Chuck Wendig’s BLACKBIRDS is a remarkable piece of urban fantasy. His protagonist, Miriam Black, has a gift and a curse: By touching skin on skin, she can see exactly how and when you are going to die. Presuming herself to be powerless against fate, she becomes a drifter living on cheap whiskey and superficial relationships until encountering a man whom she sees die under torture – whose last words are “Miriam?”

With that, she is involved in his life and death, no matter how hard she tries to extricate herself.

Sounds dark? It is, but without the absent nihilism that afflicts so much modern fantasy. In fact, I found it to be a story of redemption, of the triumph of human effort; although that triumph is painful and hard-won.

BLACKBIRDS is an urban fantasy, but firmly rooted in reality. Wendig lives in “Pennsyltucky” and deftly uses the region he’s familiar with. From Waffle Houses to the Pine Barrens, the landscape will be familiar and accessible to any modern American.

Its antagonists are equally realistic. Though they range from merely opportunistic  to downright psychopathic, there are no vampires here, no werewolves, no angels or devils. Everyone in the book is human, and operates on human motivations such as greed, fear, or ambition. In particular, I found the character of Harriet, the housewife-hitman, both comical and chilling.

While Miriam’s “gift” sets her beyond the pale, she, too, is very human. She’s been through much before the book begins, and suffers more with every turn of the page. We learn more of her backstory throughout, in well-placed scenes that never lecture. Her life is woven into the book with a lighter touch than the hammering speed characteristic of the main story. She is a young woman from a troubled home who sees death wherever she goes and suffers for it, though she hides behind a mask of apathy and creative profanity.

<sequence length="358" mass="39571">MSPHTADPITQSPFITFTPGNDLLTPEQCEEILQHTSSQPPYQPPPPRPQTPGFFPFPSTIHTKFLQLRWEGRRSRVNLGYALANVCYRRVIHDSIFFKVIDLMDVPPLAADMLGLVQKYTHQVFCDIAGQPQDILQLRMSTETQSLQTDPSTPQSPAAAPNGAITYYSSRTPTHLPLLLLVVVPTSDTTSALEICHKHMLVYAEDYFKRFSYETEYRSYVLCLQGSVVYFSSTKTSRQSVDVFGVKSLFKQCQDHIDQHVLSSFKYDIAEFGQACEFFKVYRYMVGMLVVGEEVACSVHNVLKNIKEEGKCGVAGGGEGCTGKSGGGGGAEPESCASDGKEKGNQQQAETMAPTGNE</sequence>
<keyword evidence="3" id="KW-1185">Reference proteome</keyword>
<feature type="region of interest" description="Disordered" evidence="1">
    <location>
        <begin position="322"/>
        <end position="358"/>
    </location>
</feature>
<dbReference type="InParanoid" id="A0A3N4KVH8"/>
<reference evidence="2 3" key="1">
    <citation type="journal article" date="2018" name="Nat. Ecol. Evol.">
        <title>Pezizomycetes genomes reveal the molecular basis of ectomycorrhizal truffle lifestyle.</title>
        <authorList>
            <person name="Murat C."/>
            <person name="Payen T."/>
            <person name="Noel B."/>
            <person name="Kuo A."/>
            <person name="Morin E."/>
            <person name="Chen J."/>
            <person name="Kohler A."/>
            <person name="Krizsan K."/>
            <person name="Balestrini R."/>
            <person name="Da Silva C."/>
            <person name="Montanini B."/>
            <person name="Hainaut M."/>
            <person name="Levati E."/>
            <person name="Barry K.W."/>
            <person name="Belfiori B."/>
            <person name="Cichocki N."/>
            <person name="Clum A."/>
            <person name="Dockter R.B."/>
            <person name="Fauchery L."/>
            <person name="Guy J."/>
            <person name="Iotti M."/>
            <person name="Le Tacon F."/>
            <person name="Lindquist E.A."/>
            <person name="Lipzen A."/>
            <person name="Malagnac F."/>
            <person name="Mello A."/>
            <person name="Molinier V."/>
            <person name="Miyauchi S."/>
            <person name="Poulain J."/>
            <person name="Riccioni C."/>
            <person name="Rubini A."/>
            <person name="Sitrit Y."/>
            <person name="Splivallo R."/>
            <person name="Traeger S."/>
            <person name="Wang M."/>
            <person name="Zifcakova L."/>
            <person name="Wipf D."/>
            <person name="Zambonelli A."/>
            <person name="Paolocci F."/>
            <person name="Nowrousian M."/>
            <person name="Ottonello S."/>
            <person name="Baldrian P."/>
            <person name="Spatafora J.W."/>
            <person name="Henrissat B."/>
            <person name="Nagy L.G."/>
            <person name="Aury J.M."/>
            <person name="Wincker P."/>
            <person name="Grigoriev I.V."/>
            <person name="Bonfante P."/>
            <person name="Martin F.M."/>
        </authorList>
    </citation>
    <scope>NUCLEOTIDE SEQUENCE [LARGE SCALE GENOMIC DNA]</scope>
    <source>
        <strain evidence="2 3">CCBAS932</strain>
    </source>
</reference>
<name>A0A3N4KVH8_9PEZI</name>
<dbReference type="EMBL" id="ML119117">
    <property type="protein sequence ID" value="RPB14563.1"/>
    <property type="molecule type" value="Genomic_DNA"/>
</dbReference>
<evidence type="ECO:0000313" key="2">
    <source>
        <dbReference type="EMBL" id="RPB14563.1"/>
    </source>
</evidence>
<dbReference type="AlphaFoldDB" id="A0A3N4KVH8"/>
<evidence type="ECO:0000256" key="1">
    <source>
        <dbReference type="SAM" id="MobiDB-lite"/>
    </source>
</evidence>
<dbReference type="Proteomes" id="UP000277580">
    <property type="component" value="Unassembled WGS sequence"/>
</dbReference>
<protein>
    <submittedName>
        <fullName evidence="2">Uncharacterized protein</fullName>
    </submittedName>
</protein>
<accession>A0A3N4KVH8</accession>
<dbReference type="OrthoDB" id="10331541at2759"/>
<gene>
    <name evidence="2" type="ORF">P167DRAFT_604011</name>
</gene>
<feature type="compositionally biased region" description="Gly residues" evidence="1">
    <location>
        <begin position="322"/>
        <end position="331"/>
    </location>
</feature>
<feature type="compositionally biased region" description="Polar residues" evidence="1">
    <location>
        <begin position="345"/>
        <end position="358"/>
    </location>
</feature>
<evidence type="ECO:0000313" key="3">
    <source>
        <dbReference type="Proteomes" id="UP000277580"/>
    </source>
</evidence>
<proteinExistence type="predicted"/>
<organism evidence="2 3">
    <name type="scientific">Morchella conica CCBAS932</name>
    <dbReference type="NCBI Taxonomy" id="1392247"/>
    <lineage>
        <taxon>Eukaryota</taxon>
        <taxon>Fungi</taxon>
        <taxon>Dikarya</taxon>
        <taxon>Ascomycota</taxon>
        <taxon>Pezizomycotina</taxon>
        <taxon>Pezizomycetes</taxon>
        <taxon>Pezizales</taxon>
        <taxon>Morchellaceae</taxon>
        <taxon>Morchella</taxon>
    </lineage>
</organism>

That’s worth pointing out, by the way. I’m one of those who couldn’t watch DEADWOOD due to its constant cursing, and BLACKBIRDS carries plenty of its own. It didn’t bother me in Wendig’s book, however. It might be because of the novel’s modern setting, or because I was reading instead of watching – but I think it’s the fact that the swearing fit the voice and pace of the book so well.

Wendig writes in car-crash prose, swift and sharp. The sentences hook you and pull you along at a breakneck clip. There’s no time to worry about the number of blue streaks it takes to get you there, in my opinion; but I can see where it might turn a more sensitive reader away.

That same sensitivity may impact your reaction to the manifold scenes of death and torture, but see my primary note above: this is NOT a nihilistic book. Wendig isn’t gleefully dragging us into a pit. Rather he guides us, a modern Virgil, through scenes of growing darkness until allowing us to crash into a tense, sharp, and ultimately satisfying conclusion.

Mind, I won’t promise you a happy ending.

But I will call it wonderful, like the rest of this book. Highly recommended.